The 100 suites featuring bold Indian colours and exceptional local craftsmanship come with either a semi-private pool and deck or a private terrace ideal for intimate gatherings, but for first-rate indulgence four regal villas are available, each of which is replete with a well-stocked pantry, temperature-controlled lap pool and Jacuzzi, dining room that can seat up to 10 guests and even an elevator for easier access across the two stories. A picture of majesty, ITC Grand Bharat allows the emperors of today to experience the luxury of eras gone by.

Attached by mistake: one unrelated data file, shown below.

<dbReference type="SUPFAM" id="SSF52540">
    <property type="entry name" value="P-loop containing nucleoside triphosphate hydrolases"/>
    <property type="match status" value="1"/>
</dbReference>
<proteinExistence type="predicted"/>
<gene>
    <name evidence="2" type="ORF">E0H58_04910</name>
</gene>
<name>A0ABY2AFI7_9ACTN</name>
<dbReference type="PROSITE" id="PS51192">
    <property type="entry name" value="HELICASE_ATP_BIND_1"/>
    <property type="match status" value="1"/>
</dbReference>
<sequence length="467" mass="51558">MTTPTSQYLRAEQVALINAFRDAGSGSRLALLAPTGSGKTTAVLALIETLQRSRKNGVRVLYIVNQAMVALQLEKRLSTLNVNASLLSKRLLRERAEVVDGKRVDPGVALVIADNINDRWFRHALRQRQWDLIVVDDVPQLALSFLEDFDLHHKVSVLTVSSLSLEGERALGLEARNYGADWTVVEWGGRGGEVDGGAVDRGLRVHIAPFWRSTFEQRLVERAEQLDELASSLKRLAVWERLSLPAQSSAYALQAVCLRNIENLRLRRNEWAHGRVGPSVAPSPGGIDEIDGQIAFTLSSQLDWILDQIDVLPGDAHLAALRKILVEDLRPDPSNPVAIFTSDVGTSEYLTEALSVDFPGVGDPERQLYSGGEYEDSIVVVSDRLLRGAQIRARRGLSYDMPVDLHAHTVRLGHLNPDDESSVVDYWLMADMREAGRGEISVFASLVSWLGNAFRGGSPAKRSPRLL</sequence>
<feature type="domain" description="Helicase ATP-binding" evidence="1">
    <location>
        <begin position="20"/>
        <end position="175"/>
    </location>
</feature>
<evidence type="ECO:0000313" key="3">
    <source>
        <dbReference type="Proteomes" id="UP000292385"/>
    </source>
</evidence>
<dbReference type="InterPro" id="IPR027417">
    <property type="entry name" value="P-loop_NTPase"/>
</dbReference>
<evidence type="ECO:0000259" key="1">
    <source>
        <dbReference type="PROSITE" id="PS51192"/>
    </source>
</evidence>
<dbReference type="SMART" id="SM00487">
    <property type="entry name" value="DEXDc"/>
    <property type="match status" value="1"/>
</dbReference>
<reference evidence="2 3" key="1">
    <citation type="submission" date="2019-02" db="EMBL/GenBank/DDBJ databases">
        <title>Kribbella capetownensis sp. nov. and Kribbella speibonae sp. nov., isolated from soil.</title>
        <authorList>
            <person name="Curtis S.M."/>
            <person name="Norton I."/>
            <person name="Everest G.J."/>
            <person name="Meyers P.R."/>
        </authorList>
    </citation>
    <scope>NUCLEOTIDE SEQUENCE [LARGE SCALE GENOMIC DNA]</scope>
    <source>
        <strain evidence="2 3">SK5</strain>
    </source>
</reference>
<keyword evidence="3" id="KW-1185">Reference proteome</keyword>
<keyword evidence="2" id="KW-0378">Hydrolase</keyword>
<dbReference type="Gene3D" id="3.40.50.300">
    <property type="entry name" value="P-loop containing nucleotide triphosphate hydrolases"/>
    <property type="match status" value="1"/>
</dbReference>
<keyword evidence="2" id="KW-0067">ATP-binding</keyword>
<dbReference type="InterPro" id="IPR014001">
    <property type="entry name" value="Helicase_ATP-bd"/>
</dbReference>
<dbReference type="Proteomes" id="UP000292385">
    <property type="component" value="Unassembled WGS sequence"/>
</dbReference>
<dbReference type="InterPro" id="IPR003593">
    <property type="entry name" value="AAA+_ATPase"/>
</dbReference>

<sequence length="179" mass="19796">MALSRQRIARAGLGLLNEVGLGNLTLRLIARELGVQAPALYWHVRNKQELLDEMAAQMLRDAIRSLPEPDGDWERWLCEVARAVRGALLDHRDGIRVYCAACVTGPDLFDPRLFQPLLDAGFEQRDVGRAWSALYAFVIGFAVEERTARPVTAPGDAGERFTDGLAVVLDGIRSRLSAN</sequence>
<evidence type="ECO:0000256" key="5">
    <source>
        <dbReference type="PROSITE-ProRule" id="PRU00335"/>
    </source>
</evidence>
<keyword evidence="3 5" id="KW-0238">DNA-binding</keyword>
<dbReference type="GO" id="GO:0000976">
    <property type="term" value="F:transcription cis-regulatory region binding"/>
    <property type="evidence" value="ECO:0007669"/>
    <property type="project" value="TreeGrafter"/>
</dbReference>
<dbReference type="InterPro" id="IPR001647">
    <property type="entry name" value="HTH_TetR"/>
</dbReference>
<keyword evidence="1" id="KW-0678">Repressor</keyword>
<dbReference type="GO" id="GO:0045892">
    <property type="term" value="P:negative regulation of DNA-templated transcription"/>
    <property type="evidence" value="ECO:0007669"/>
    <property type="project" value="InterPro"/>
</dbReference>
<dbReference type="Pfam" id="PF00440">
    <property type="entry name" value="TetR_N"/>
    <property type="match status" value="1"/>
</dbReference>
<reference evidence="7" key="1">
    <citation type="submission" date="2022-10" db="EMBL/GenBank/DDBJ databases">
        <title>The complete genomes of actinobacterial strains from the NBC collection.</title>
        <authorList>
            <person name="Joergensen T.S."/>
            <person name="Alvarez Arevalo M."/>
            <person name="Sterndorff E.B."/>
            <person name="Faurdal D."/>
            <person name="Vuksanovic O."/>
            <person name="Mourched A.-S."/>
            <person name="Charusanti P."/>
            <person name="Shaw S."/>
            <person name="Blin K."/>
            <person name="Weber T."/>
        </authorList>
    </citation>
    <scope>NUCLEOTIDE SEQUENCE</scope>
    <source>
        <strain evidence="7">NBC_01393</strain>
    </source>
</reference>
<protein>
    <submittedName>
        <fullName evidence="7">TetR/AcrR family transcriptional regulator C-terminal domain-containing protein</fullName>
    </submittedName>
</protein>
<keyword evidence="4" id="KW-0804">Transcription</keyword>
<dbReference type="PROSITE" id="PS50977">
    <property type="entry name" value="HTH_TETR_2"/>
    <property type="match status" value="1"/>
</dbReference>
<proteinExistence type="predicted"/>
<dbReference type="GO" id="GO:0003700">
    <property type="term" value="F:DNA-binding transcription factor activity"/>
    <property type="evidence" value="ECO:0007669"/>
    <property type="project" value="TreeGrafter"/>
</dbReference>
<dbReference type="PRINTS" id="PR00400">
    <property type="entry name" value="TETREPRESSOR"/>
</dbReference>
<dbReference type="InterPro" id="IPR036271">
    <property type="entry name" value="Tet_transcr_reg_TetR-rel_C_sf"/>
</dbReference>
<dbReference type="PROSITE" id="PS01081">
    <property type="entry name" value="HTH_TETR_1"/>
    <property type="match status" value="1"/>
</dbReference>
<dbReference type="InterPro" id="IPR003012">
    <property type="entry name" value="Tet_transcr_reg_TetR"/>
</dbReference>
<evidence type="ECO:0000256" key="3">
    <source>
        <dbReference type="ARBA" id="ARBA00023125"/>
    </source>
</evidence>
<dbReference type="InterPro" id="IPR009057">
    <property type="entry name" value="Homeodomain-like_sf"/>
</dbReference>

Die-hard urbanites who thrive on megalopolitan mania will relish their stay at this stately property just 15 kilometres from the airport and half a kilometre away from the city centre. A reflection of the regal spirit of Rajasthan and its royalty, the estate bears a handsome red brick exterior and is outfitted with long corridors, secluded courtyards and beautiful lattice work. After a day out and about in enthralling Jaipur, revive the tingle down the spine with an exotic therapy at the spa a stunning sanctuary before retreating back to one of the 218 rooms designed for space and splendour, each of which has been carefully designed to meet the needs of both business and leisure travellers. Celebrate the resplendent life and soul of ITC Rajputana by kicking off a flaming fiesta of flavours on the taste buds at Jal Mahal or Peshwari, where the specialty cuisine is as old as fire itself, and indulging in a decadent 1975 vintage within the glimmering walls of the trendy Sheesh Mahal Bar.